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Blanc de Blancs Champagne

The term Blanc de Blancs applies to a Champagne elaborated exclusively from white grape varieties. Chardonnay is the most common grape variety for the production of Champagne Blanc de Blancs. However, few others grape varieties such as Pinot Blanc or Arbane are also authorised.


In Champagne, the production of sparkling wines is based on the blending of wines from several years. As a reminder, three main grape varieties are used to make these nectars: Chardonnay, a white-skinned grape with white juice, Pinot Noir and Pinot Meunier, black-skinned grapes with white juice. Thanks to the diversity of crus, vintages and grape varieties, different styles of Champagne can be created, notably Blanc de Blancs.

Unlike a Blanc de Noirs Champagne, which is made from black grapes, Blanc de Blancs is generally made from 100% Chardonnay. During the vinification process, the winemaker uses only white grapes. It should be noted that this grape variety covers about 30% of the vineyards in Champagne. It is mainly grown in the CĂ´te des Blancs region. Chardonnay flourishes on the terroir of this area, characterised by the outcrop of chalk veins and the presence of a layer of clay on the surface.

Chardonnay gives Blanc des Blancs Champagnes a pale yellow crystalline colour. With time, the colour tends towards gold, with green reflections.

It should be noted that the Blanc de Blancs designation may also be used even if other grape varieties are included in the blend. However, these must be white grape varieties authorised by the AOC Champagne specifications: Pinot Blanc, Petit Meslier and Arbane.


Blanc de Blancs Champagne is the pure expression of Chardonnay. This grape variety gives the nectars airy, floral notes of acacia and white flowers. Blanc de Blancs is also distinguished by its fresh fruit notes, particularly pear, white peach or apple, with a background of ripe citrus fruits (lemon, grapefruit). With age, this sparkling wine gives off quite typical notes of brioche, almond, hazelnut, toasted or buttered bread or quince paste.

On the palate, the Blanc de Blancs Champagne shines with its vivacity, freshness, finesse and elegance. This nectar also offers a nice acidity, brought by the Chardonnay which is much more acid than the Pinot. After a few years, the Blanc de Blancs gains in smoothness and roundness.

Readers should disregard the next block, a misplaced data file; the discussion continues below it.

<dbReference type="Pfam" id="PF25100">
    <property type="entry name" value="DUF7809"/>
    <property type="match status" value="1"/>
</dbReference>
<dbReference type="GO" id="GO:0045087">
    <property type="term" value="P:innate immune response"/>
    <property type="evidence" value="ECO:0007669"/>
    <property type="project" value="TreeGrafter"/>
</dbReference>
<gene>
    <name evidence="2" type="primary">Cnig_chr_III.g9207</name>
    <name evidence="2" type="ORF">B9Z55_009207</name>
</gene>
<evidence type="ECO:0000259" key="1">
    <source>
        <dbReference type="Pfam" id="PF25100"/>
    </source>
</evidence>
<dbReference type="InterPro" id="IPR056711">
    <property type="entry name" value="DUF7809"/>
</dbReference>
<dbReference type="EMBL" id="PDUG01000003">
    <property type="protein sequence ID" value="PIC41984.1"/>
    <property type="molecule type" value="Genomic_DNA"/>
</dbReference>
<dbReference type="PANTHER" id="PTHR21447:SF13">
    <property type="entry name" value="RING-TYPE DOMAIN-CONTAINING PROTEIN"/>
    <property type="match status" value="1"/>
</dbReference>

Playing the card of finesse and elegance, the Blanc de Blancs Champagne only appeared late in Champagne. According to some accounts, Charles Heidsieck was one of the first Champagne Houses to market a vintage Blanc de Blancs, in 1906, reflecting its passion for Chardonnay. This House would also have been the first to offer a non-vintage Blanc de Blancs from the 1949 harvest. Until the first half of the 20th century, the Champagne Houses were reluctant to produce 100% Chardonnay sparkling wines, mainly because of the poor reputation of the wines of the CĂ´te des Blancs.

However, after the Second World War, Blancs de Blancs Champagnes began to be developed little by little in the major Houses. Since then, most of the great names in Champagne have included a Blanc de Blancs cuvée in their range. Moreover, some of these Houses have made this style of Champagne their speciality, proposing very high quality cuvées. This is the case, for example, of the House of Taittinger with its Cuvée Comte de Champagne, Ruinart with its Cuvée Ruinart Blanc de Blancs and the House of Krug with its exceptional Cuvée Clos du Mesnil.


With its liveliness, finesse and freshness, the Blanc de Blancs Champagne is the ideal companion for the aperitif. Indeed, this nectar does not saturate the taste buds and leaves the mouth fresh for the rest of the meal. It goes well with seafood, served as an aperitif: fish rillettes, shrimp verrine or tuna sashimi. Blanc de Blancs Champagne goes very well with fine and iodized dishes such as oysters or a seafood platter. These dishes are perfect for highlighting the freshness of the cuvée.

As a starter, Blanc de Blancs Champagne creates a perfect marriage of flavours with a sea bass or sea bream tartar with a subtle touch of ginger and fleur de sel. This type of Champagne also goes well with a fish or scallop ceviche with lime and coriander.

The Blanc de Blancs can also accompany a lobster dinner. The minerality of this sparkling wine will echo the iodine notes of the shellfish. The finesse of the bubbles will also enhance the fine yet firm flesh of the lobster. A Cuvée Blanc de Blancs also goes well with white fish such as turbot or sole. It can also be served with shellfish grilled with lemon butter or with a sauce that is fairly spicy, but not too strong, which will enhance its citrus notes.


For Champagne lovers, the House of Ruinart is a must. Chardonnay is the soul and the golden thread linking each of its wines, and is the signature of this great Champagne House. This grape variety gives them elegance, freshness and lightness.

Ruinart Blanc de Blancs is the emblem of Ruinart's taste and owes its particularity to a perfectly mastered blend. It is made from Premiers Crus from the Côte des Blancs and the Montagne de Reims, which favours its aromatic finesse. Wines from the Coteaux du Sézannais are also part of the blend, giving this cuvée its roundness. On the other hand, its freshness and lightness come from wines from the north of the Vesle valley. This exceptional sparkling wine is born from the blending of Chardonnay wines from different years, including 20 to 25% reserve wines from the two previous years. Thanks to a unique know-how and meticulous hand-picking, Ruinart Blanc de Blancs Champagne offers the same incomparable taste year after year.

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